Common Mistakes Made When Planning Retirement

Perhaps you’ve dreamt of traveling across the world during your retirement. Or maybe this would be your time to relax in the comfort of your home, such as tending to your garden or enjoying time with your grandchildren. Whatever your retirement goals, many seniors are discovering they are not financially secure enough to retire when they had planned.

Whether it be unexpected health care costs, inopportune financial decisions or failing to save earlier in one’s career, those entering retirement often do not have enough to maintain their current lifestyle through retirement. “Among those 55 to 64 years old, two-thirds of working households with at least one earner have retirement savings less than one year’s income, far below what they will need to maintain their standard of living in retirement. By a variety of measures, most households, even those with defined benefit pensions, are falling far short of the savings they will need.”

Planning for retirement is not always easy. Below are examples of some of the most common retirement planning mistakes to avoid:

Underestimating life expectancy– The average life expectancy in America in 2013 is just over 78 years old, according to 2013 data. The Society of Actuaries “found that more than half of Americans underestimate their life expectancy, and that their financial planning time horizons are too short.”

Not saving enough money– For people 10 years away from retirement, the median savings is $12,000.

Mis-managing debt According to Fidelity Investments, nearly half of all baby-boomers expect to retire with at least some debt. People 55 and older accounted for 28.6% of bankruptcy filers in 2011, up from 22.9% in 2008, according to the Institute for Financial Literacy.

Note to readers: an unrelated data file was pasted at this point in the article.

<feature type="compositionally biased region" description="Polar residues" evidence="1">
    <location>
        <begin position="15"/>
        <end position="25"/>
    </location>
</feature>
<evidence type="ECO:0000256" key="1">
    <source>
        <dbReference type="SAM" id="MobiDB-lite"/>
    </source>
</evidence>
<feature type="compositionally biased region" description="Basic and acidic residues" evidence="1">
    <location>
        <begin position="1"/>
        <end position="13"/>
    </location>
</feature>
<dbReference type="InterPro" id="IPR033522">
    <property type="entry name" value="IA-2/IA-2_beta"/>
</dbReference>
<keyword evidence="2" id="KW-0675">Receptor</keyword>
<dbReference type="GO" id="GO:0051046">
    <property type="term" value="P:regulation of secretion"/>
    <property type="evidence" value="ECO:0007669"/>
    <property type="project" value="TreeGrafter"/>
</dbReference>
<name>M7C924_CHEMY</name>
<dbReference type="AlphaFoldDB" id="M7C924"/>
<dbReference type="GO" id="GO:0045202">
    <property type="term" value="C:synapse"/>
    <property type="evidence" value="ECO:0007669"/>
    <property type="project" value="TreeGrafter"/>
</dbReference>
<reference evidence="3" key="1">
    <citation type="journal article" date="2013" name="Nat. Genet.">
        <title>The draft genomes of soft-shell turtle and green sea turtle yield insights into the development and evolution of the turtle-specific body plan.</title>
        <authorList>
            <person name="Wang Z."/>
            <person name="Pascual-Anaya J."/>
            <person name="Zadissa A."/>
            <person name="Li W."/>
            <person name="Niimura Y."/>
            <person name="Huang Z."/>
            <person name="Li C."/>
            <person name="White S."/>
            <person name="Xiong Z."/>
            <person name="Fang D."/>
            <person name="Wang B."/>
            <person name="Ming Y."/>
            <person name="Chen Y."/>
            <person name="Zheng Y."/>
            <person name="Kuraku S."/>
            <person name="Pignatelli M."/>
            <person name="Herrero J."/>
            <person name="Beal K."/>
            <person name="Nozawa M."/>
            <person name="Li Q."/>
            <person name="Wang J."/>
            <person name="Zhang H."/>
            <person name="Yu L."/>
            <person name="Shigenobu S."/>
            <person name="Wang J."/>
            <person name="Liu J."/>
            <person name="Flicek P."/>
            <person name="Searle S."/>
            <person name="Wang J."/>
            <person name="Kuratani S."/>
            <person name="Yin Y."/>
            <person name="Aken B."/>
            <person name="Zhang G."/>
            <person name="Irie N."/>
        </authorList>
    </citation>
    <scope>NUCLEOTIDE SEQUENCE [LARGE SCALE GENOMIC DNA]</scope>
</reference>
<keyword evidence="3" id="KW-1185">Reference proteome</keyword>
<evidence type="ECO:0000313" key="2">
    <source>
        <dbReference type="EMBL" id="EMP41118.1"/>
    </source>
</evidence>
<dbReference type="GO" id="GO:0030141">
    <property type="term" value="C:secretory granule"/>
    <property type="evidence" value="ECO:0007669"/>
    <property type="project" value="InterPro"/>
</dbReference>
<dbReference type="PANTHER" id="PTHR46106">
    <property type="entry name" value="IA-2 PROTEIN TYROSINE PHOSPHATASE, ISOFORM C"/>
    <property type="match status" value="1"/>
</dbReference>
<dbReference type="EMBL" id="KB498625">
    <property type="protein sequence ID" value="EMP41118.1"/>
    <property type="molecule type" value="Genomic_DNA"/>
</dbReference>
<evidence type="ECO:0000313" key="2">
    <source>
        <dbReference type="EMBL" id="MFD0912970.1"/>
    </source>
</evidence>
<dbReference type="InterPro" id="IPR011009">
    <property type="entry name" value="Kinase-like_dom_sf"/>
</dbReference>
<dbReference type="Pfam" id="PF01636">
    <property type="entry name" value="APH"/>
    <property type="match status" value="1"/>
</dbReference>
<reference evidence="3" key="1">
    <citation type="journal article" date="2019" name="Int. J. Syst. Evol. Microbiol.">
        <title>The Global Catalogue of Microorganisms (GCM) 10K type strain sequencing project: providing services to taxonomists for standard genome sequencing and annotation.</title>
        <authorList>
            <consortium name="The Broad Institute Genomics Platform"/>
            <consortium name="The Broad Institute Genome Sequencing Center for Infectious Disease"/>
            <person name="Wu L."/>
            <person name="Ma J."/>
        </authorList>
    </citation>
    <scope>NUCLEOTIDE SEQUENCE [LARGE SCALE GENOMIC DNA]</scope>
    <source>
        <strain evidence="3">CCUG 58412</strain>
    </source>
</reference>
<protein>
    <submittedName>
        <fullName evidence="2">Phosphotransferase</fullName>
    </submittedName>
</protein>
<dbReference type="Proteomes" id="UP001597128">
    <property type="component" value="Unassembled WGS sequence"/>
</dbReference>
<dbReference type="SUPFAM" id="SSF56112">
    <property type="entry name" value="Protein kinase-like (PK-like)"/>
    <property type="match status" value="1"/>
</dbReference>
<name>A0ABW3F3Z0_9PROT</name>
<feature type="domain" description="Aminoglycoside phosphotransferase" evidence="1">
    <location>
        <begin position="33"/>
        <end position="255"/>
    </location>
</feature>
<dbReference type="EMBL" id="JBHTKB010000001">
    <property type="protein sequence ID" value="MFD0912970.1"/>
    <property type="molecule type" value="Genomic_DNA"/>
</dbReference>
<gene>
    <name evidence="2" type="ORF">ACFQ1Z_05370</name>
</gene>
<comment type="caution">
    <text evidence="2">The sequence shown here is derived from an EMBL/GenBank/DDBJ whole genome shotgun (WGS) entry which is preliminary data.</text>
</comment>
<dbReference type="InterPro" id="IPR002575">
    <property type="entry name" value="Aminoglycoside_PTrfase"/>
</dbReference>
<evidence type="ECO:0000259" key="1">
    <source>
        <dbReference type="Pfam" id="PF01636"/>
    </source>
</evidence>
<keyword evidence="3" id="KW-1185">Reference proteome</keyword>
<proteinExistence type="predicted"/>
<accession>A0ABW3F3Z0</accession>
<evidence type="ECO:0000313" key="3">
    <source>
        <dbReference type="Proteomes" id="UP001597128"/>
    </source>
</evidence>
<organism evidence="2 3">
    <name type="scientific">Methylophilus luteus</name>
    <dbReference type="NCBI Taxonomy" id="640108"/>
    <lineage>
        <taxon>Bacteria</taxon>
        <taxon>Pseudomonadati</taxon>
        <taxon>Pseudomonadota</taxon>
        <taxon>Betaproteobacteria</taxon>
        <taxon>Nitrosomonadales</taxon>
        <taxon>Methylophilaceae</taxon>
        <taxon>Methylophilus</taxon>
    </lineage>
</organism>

Not planning for health crisis– Nearly 8 in 10 seniors are living with at least one chronic health condition and a whopping 50% have two or more.

Underestimating inflation– The items that seniors frequently purchase (gas, medical care, food) often have higher rates of inflation than the average rate of inflation.

Mis-managing assetsUSAA recommends thinking of retirement in phases: early retirement-60s to mid-70s, middle retirement- mid-70s to mid-80s and late retirement- mid-80’s to end of life and working with a financial planner to ensure you have enough to last through the end of retirement.

A reverse mortgage loan can be a useful tool to bring financial security to seniors. Reverse mortgage proceeds can be used however the borrower would like as long as certain  requirements are met. Borrowers must be at least 62 years old, own the home or have sufficient equity, live in the home as their primary residence and attend HUD counseling. For more information about reverse mortgage loans and to find out if you might be eligible, please call 866-751-6105.